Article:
Sometimes the simplest changes are the hardest to implement. Safety training is about achieving behavioral change, and getting people to change their routine, even in a seemingly minor way, can be hard to accomplish unless the individuals involved “buy in” on the benefit (to them – not you) outweighing the effort to change that work habit.
One of the classic examples in apartment maintenance safety is the use of eye protection and gloves. Injuries to both eyes and hands are some of the most common after lifting injuries and slips, trips and falls.
Yet many in our industry don’t bother to wear appropriate personal protective equipment (PPE) and many supervisors have not identified work place hazards through a basic hazard assessment. Once you get the right PPE, you can begin to work on the habit change.
Material fragments can come off of various surfaces when the maintenance work includes hand tools or power tools and fly into the eye. Chemical products can splash into the eyes or the vapors can be an irritant. Particulates such as sawdust, drywall dust, pollen, mold spores, fiberglass, lead-based paint dust and asbestos fibers can also be eye irrtants. Hands can be cut, blistered, or penetrated by sharp pointed items including items in trash bags which may contain biohazards in the form of bloodborne pathogens.
Material Safety Data Sheets (MSDSs) for chemical products frequently call for eye protection , gloves and working in a “well-ventilated area”. The latter may mean opening windows and using a fan to blow chemical fumes towards the outdoors where they can dilute in the atmosphere to the point where they don’t represent a hazard.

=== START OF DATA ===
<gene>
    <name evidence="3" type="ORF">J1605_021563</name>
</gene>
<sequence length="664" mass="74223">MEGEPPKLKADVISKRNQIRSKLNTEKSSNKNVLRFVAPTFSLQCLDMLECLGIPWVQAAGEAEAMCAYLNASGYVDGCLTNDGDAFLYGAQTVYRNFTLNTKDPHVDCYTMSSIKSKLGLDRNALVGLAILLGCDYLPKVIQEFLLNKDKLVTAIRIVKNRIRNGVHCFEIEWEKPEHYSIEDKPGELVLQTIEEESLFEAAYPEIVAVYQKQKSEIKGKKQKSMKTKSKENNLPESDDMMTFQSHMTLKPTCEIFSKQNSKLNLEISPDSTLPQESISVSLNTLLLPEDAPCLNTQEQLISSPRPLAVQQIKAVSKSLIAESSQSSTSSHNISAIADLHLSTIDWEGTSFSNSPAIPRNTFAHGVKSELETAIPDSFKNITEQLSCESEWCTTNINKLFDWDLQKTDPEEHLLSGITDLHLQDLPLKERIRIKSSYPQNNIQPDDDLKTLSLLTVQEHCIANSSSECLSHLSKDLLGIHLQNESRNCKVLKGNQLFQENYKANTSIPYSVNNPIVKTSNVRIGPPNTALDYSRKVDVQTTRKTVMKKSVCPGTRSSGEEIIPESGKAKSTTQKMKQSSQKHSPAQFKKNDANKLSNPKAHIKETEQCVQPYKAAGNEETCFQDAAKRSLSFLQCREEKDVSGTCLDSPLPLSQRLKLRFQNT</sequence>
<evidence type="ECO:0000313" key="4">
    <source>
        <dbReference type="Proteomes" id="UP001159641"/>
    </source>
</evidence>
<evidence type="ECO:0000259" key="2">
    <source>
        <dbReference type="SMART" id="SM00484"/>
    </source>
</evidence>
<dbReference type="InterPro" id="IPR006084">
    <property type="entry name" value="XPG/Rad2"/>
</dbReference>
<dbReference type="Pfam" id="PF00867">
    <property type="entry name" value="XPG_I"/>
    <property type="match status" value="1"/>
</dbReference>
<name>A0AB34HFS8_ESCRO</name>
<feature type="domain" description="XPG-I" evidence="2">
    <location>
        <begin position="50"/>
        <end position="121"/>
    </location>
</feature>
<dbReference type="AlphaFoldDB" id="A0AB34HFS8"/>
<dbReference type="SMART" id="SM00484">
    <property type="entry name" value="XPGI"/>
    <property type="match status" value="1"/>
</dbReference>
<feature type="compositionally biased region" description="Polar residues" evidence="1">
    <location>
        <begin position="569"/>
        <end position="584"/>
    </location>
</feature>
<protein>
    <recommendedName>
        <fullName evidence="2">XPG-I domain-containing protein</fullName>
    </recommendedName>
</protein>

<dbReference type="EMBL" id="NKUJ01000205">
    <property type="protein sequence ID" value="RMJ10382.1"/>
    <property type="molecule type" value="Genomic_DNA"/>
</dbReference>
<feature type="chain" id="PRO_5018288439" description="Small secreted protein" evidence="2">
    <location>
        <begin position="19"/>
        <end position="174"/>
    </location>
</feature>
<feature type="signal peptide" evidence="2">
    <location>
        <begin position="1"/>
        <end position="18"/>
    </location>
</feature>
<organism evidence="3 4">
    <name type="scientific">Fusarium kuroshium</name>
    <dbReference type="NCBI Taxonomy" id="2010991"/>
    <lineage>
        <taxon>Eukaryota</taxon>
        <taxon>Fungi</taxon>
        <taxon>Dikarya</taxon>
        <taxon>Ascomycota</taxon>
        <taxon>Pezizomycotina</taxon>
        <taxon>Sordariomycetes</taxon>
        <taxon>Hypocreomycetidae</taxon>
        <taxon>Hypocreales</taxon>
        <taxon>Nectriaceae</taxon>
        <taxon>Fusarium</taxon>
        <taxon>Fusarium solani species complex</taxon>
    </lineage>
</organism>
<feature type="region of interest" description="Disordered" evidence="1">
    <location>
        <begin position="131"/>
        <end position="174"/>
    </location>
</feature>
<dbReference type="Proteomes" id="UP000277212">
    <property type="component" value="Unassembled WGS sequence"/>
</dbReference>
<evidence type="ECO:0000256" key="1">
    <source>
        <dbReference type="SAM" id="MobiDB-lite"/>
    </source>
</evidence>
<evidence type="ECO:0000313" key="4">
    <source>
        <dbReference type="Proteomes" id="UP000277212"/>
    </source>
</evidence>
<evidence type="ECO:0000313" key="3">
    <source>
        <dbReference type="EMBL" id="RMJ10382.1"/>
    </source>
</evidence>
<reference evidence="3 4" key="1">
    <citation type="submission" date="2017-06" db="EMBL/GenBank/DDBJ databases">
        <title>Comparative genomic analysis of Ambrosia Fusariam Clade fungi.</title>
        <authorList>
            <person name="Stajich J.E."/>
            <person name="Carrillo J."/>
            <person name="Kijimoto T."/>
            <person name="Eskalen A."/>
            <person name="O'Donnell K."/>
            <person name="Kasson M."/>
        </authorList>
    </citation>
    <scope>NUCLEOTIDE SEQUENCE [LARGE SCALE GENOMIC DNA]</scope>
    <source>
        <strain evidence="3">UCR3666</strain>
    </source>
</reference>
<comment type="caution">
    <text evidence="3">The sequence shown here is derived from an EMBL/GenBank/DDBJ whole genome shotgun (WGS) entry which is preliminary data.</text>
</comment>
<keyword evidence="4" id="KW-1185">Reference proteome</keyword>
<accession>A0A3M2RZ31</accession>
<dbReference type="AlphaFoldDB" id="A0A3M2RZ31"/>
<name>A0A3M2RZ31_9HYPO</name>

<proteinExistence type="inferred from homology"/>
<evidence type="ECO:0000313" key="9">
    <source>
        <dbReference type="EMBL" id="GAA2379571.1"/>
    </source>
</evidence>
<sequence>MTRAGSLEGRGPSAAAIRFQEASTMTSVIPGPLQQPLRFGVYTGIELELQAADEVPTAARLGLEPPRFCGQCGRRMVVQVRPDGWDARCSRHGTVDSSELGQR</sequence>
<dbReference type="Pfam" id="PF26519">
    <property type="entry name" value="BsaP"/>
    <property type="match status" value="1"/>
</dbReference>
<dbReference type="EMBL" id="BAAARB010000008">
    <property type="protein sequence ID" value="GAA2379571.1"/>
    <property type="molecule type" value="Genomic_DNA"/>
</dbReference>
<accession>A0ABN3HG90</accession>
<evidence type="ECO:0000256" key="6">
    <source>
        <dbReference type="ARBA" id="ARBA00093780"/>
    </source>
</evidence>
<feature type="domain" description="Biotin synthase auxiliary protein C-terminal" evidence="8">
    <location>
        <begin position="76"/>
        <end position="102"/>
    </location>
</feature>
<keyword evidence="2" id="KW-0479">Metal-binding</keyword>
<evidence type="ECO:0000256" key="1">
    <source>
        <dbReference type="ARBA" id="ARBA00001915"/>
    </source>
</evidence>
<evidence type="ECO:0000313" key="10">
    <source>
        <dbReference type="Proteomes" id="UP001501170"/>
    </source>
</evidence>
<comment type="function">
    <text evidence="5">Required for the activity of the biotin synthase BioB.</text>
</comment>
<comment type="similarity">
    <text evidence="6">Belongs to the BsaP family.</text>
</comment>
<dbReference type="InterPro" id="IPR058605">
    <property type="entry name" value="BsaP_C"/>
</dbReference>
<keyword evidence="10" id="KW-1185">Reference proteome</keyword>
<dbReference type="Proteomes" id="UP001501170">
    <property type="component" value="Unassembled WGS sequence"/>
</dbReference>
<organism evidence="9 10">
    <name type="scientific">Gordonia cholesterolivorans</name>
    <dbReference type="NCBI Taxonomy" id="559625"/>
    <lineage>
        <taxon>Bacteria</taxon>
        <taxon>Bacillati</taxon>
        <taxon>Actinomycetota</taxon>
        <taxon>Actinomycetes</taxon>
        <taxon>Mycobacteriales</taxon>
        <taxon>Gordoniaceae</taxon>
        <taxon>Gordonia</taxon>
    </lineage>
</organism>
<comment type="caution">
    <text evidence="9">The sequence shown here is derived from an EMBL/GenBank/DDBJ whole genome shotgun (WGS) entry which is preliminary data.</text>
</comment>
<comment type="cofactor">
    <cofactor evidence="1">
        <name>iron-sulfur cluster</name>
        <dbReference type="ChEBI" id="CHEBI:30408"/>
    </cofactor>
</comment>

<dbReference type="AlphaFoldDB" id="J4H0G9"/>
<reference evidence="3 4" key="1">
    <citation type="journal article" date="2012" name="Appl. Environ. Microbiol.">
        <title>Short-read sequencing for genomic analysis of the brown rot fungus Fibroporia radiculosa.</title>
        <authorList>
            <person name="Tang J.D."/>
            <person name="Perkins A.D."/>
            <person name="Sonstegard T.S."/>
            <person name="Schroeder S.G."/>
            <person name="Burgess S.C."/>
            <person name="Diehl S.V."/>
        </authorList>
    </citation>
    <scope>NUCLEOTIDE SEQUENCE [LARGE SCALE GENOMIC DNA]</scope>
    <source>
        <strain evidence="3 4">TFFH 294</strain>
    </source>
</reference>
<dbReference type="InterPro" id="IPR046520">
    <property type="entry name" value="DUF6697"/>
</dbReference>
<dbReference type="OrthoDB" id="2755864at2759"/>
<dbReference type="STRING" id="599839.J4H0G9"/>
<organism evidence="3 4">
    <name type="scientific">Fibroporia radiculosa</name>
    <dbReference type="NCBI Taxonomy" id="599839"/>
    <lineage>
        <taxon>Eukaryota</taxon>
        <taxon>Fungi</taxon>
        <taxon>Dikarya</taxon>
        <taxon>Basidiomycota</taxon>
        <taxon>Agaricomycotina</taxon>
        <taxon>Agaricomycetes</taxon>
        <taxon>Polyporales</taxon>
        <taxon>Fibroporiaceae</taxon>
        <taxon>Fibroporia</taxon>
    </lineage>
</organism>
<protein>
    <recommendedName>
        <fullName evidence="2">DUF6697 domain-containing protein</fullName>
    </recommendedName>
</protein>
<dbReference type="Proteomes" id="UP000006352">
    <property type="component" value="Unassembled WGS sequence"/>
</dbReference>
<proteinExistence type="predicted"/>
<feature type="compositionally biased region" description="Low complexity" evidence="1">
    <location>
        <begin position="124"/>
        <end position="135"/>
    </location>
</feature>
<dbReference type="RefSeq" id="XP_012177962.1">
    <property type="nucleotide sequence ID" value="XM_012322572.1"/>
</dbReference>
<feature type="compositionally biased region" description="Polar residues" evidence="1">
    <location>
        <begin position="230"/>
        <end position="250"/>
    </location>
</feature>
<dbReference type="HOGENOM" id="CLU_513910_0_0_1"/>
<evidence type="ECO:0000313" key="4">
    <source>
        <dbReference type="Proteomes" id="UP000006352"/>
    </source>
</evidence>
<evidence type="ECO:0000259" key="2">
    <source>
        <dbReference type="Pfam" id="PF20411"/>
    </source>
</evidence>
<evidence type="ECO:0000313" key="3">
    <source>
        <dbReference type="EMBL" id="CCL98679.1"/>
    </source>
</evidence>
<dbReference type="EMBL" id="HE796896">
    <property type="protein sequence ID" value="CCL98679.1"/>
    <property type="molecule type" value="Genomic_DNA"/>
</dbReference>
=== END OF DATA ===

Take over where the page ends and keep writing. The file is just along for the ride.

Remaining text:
Resistance to wearing goggles for many is due to fogging that occurs in warm humid weather. Goggles have to fit correctly and be properly vented to protect the eyes while still minimizing fogging.
A trip to the nearest safety supply distributor or a visit from the sales representative allows your workers to try on multiple brands and sizes of eye protection in order to get the right pair for each individual worker. Get a catalog to see the wide variety in eye protection options you have beyond what is available from your regular supplier, whose options may be limited.
There are multiple types of gloves on the market for workers designed to protect your maintenance workers against chemical exposure, cuts, penetration, electrical hazards, abrasion, heat, cold and many other hazards. On one safety distributor website I use regularly, I counted twenty-two different types of gloves.
If your efforts to get your staff to wear the appropriate PPE prevents even one eye or hand injury that would have otherwise required medical treatment and caused a lost time injury, your efforts will likely have paid for themselves.
Safety management to avoid these financial losses is a mandatory level of effort for any loss prevention program. Good safety management lowers the cost of worker’s compensation programs and has a direct positive effect on your bottom line!
It’s simple. Eyes and fingers don’t grow back. Your maintenance staff should be wearing eye protection and gloves on tasks they do every day. Make it happen and your workers will be able to see the results!